Though there are two chapters devoted to Wordsworth in the book, we turn, in the second chapter from Wordsworth, who appears willing at least early in his career to live with these contradictions, to Coleridge whose desire for consistency very often is his own undoing.  Storey develops his reading of Coleridge's career by reminding us of Coleridge's lifelong struggle to find a style: "his problems with style should not be underestimated: far from being a mere matter of escaping an unsuitable, high flown style, it is from him . . . a reflection of his questioning nature, and in particular his constant agonising about his sense of himself" (30).  Just as Coleridge fails to overcome this early "florid style," he likewise remains caught between his revolutionary youth and conservative principles, between his belief in the power of the imagination and imagination's failure to "make sense of the aftermath of the French Revolution" (36), and between his belief in the divine creative power of the poet and his belief in the monotheistic God of Christianity.   For Storey, Coleridge's problem really seems to come down to the fact that he fails whenever he tries to be prophetic, tries to force the prophet's mantle on to his own shoulders.  Only in rare poems, most especially "Frost at Midnight," does he succeed, and here his success is proportionate to the humble nature of his subject.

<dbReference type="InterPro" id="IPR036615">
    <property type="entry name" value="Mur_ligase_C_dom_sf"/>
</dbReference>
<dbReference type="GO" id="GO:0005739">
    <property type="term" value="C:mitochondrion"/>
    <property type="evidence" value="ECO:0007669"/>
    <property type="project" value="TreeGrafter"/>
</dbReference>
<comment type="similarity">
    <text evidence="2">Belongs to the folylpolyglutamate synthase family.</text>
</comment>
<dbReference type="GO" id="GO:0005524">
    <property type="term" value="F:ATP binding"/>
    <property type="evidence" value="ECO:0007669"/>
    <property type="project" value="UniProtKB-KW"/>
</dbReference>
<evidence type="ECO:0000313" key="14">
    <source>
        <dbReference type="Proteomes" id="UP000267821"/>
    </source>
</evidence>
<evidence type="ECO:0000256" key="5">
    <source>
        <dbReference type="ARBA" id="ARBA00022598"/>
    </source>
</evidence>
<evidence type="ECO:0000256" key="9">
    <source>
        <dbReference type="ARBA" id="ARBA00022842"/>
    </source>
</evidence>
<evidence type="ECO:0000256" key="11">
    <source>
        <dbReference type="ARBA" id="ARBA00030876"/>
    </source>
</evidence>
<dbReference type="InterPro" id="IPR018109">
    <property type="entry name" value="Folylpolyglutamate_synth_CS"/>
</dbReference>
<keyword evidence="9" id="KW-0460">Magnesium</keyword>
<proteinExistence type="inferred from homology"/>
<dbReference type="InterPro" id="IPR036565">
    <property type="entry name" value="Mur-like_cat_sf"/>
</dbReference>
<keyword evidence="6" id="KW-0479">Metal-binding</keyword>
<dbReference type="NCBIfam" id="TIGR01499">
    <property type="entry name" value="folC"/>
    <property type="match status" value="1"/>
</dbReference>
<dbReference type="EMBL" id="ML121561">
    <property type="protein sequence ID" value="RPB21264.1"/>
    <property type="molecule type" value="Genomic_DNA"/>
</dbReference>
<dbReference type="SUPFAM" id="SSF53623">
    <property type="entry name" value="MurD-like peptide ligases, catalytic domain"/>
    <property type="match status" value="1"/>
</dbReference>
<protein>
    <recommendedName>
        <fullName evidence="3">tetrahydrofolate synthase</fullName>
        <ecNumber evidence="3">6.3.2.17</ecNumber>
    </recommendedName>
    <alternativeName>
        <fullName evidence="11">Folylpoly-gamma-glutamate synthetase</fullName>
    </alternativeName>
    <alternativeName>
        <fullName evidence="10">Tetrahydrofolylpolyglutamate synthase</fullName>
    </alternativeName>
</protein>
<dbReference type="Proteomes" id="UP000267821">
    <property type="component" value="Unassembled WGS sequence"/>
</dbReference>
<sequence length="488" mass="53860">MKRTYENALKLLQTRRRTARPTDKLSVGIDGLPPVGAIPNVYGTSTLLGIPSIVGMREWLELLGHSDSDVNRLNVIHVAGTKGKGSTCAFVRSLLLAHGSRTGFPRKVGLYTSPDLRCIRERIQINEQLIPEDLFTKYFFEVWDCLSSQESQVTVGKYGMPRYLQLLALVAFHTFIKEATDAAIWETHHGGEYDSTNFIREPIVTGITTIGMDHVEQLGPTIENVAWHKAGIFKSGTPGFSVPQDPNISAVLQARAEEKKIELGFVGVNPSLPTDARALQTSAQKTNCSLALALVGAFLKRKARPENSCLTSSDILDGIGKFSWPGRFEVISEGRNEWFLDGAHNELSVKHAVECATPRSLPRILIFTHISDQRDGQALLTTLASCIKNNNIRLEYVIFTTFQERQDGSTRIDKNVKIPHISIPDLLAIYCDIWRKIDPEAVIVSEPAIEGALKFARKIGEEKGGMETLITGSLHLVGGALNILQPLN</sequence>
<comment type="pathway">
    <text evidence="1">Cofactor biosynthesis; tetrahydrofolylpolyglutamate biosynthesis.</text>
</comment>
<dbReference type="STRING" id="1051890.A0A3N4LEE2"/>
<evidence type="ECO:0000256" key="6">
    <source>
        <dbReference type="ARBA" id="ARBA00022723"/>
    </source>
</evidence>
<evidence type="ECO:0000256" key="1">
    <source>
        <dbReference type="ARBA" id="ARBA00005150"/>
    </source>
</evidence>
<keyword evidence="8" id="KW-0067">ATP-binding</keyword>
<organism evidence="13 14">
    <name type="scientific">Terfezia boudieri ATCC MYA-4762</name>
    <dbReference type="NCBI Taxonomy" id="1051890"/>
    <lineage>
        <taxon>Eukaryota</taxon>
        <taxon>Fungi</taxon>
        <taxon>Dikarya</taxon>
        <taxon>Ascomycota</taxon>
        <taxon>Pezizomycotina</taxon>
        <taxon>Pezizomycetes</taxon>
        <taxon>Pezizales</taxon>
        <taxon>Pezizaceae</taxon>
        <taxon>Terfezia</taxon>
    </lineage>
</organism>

The Prelude is the central text of Storey's third chapter in which he argues it is the document through which we know Wordsworth and the document through which Wordsworth came to know himself.  As such, we should not be surprised that Wordsworth continued to tinker with the poem as this is a reflection of his changing conception of himself.  The poem's text comes to be the very embodiment of the problem of identity for Romantic poets: the poem is intended to represent the mind of the poet, but it keeps changing as the poet rethinks his understanding of his "self."  In Storey's estimation, Wordsworth's problem has its origins in "the gap between past and present . . . the self as it was then, and the remembering self" (67).  It is a conflict between his youthful belief that his spirit was "singled out, as it might seem, for holy services" and his mature sense that he had to "Take refuge and beguile myself with trust / That mellower years will bring a riper mind and clearer insight" (I.228-34).  Storey finds this conflict reflected in Wordsworth's recurrent use of images of balance and hanging in the earlier versions of the poem.  Such images are, in Storey's view, the most apt for representing the nature of the poet.  Unfortunately, the older Wordsworth, driven by the desire to present a coherent, unified vision of himself, systematically removes or alters the images of balance in the 1850 edition of the poem, which results in the poet's "caus[ing] his own sense of himself to disappear" (80).